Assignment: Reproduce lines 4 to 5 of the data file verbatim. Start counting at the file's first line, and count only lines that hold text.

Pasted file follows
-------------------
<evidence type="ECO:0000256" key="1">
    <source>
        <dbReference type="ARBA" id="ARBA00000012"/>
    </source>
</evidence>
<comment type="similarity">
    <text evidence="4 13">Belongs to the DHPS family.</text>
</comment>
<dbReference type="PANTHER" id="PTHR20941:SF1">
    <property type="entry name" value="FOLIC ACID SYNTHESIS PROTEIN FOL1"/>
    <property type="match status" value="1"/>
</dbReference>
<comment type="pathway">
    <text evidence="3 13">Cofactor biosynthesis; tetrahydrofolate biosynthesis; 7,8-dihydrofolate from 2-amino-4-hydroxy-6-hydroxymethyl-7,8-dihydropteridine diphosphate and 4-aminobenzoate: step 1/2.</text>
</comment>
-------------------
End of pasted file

    </source>
</evidence>